What You Need to Know About Chemicals and Organic Food

Posted under  Better Planet, Culture & Lifestyle, Nature's Path on
We hear a lot about environmental chemicals these days. They’re in our water, our air, our homes, and our food. While companies are forced to be transparent about some things (saturated fat and sugar levels), they don’t need to tell you about others (what was sprayed on your food). Producers who use the organic food label elect to be more transparent and to allow third-party inspections of their farm to verify that what they claim is true. Still, stories appear about chemical residues on organic foods and beg the question – how did they get there? Does this mean that organic is a sham? We’re taking a closer look at chemicals and food to find out how they affect the organic label.

Chemicals Are Everywhere – How Is Organic Food Possible?

Most people think of organic as the “chemical-free” alternative, and while organic farmers avoid toxic herbicides and pesticides at all costs, that assumption isn’t entirely true. Yes: organic certification restricts the use of many chemical pesticides and fertilizers. And yes: organic farmers try to minimize the use of even organic-approved pesticides and fertilizers. But a farmer can’t control everything that comes into contact with her crops. Chemicals sprayed elsewhere don’t always stay where they’re put, depositing residues of chemicals the farmer didn’t apply. Some chemicals (such as DDT) remain in the environment for over 100 years and will make their way into the food supply until they finally break down. Pollution can travel through air and water into our food, sometimes carrying dangerous contaminants with it. Reducing toxic residues in food and the environment is an important goal of organic farming. However, the accidental presence of pesticides and herbicides doesn’t nullify the organic-ness of that food. In fact, Canadian and U.S. standards go far beyond chemical use in defining what it means to be organic. Both describe the organic farm as a place that champions soil health, seeks balance with ecological systems, and promotes human and environmental well being. Avoiding synthetic chemicals is only a small part of achieving these goals and the benefits of a successful organic farm go far beyond chemical residues. Organic farms provide many public services, including reducing fossil fuel use and protecting water resources.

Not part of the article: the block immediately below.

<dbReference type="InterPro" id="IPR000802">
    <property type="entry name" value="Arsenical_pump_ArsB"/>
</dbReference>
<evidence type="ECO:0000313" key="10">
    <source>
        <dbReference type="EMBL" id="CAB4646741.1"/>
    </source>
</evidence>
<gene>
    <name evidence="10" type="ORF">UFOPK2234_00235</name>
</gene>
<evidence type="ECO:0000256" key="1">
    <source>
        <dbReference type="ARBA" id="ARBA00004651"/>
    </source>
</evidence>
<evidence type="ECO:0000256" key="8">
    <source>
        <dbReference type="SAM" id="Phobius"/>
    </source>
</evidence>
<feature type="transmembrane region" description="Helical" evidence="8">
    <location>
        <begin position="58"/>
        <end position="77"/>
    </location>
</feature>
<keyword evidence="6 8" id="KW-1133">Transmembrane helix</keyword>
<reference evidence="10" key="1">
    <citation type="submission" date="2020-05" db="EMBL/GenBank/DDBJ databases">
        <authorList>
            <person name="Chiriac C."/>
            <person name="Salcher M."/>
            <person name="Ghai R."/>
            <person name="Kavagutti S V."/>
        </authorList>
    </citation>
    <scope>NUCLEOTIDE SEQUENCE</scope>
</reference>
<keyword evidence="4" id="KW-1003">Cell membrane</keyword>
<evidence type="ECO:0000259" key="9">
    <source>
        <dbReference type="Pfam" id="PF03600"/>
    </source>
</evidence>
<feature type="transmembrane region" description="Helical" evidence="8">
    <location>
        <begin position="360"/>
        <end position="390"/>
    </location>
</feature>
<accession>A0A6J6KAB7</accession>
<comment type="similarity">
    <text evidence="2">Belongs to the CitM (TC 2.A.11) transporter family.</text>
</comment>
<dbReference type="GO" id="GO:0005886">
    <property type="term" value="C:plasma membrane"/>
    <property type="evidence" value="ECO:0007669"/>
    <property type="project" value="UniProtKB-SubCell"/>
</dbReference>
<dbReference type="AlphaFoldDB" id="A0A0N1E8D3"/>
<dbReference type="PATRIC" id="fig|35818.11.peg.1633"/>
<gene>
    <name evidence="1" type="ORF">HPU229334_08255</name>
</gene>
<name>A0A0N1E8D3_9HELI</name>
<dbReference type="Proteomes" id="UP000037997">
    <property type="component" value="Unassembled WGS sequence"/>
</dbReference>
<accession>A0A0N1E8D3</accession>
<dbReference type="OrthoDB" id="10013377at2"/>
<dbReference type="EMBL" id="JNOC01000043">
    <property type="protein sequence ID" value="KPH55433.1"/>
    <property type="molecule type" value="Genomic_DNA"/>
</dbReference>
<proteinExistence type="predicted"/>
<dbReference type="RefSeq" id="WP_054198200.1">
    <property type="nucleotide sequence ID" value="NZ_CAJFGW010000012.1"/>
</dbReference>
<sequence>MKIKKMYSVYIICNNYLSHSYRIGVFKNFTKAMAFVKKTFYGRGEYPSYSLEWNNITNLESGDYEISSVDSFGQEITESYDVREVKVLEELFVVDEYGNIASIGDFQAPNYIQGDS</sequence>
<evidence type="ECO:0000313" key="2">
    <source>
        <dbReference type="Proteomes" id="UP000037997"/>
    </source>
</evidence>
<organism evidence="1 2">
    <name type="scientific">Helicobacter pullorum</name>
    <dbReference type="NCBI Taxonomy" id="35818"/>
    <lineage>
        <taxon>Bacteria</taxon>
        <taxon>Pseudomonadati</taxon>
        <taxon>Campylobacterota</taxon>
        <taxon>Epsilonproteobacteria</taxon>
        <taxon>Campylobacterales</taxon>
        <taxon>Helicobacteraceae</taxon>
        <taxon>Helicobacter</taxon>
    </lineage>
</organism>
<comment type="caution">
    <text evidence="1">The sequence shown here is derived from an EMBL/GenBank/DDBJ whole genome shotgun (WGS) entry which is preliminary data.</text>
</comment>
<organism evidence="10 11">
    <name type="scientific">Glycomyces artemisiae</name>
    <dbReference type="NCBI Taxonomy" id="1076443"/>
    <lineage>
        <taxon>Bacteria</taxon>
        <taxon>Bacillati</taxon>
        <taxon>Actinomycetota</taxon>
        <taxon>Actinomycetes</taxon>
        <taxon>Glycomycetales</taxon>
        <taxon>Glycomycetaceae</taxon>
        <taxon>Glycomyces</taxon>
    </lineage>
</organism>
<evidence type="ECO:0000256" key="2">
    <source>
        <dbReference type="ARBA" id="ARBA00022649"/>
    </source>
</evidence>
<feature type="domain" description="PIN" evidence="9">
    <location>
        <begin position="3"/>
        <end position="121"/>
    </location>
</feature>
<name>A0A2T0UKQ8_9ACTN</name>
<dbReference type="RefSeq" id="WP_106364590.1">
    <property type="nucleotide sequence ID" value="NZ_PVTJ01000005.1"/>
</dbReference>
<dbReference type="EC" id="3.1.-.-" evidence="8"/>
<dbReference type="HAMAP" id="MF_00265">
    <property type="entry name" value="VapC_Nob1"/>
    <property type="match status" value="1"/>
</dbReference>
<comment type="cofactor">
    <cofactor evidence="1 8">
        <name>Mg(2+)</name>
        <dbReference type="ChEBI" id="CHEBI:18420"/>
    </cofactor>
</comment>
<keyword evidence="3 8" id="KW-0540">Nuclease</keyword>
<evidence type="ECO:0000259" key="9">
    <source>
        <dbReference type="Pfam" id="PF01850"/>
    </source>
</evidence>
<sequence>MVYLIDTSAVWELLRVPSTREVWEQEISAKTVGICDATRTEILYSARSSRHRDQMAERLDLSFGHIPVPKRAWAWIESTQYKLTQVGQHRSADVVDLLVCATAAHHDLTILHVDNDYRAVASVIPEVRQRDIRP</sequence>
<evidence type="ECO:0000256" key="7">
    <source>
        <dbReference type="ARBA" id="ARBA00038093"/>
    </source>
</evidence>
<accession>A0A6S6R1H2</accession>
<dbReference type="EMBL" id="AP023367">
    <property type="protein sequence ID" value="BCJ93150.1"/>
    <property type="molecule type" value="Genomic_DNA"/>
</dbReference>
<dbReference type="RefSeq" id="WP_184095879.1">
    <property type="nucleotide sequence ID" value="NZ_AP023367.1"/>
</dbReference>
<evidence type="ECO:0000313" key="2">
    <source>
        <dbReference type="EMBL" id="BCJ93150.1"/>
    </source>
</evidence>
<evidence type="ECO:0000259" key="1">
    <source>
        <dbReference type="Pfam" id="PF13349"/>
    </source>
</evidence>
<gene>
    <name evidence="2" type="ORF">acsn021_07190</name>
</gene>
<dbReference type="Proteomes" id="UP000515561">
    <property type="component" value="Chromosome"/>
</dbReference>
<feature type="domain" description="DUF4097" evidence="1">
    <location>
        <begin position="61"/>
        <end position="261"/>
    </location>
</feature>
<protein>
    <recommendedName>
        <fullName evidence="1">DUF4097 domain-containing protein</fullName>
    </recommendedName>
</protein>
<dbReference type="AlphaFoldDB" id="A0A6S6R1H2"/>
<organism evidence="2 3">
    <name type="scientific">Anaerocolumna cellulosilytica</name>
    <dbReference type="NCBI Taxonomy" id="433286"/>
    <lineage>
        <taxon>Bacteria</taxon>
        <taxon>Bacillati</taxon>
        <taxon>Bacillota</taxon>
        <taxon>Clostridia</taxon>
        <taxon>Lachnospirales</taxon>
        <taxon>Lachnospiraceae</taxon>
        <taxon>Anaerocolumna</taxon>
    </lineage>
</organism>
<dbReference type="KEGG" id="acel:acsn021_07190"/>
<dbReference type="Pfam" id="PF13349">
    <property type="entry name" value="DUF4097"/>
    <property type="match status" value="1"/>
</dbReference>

What Do We Mean By Chemicals?

Chemicals are, indeed, everywhere. Oxygen is a chemical, as is water and gold; apples are made of chemicals, so is your house, your clothes and your blood. A chemical, in the broadest sense, is anything composed of one or more of the chemical elements – which is almost everything. In popular use, the word chemical often refers to chemical substances created artificially, not as they would be in nature. When it comes to farming, we generally talk about two types of chemicals: synthetic and natural. Most of us classify these categories as toxic and safe, respectively. Unfortunately, that generalization doesn’t hold up. Nature is full of chemicals that can easily kill you (venom, poisonous compounds in plants & mushrooms, naturally occurring arsenic in ground water, and botulism, to name a few). Some synthetic chemicals cause health problems (glyphosate), some relieve pain (aspirin). Organic foods can’t be chemical-free because plants are rich in chemical compounds. Capsicum, the chemical responsible for hot pepper spice, is what makes them worth eating. This may seem like nothing more than semantics, but terminology is important. We relate to the world through words – using them carelessly leaves the door open to false assumptions and unnecessary fear. That organic food isn’t chemical-free is only a problem if that’s all it’s trying to be. In truth, organic is so much more.

What Makes Organic Farming Different?

gardeners chatting animatedly with each other while walking along vegetable beds after productive gardening work Because organic food is more regulated than conventional, it comes with added protections. Organic certification places rigorous restrictions on some of the most dangerous chemical pesticides, ensuring organic foods have little to no residues from these specific chemicals. We focus so much attention on what organic farmers don’t do – spray chemicals on their crops – that we forget about all the important things that they do do. At its heart, the story of organic farming is one of building and cooperating, not of withholding. Organic food is higher in antioxidants and other nutrients, protects farm-workers, promotes biodiversity, builds community and empowers women, and much more, all while reducing the amount of toxic agro-chemicals in the environment. Chemical-free food may be an unattainable goal in the modern world, but good food isn't, and we have organic farmers to thank for that!

Would you like to be the first to hear about our new products and more? Sign up for our Nature’s Path Newsletter.

About The Author

Sarah West has worked on small farms and local food systems since 2008, a path that has taken her from pulling weeds on an organic garlic farm in northeastern Oregon to managing a vibrant farmers market in Portland. Along the way she earned an associate's degree in Horticulture and ran her own small farm, where she learned how hard it is to make a living growing organic food. She currently lives at the foothills of the Wallowa Mountains in northeast Oregon, where she and her husband recently bought a plot of land down the road from the garlic farm where it all started.

Follow Us For News, Contests, Updates and More!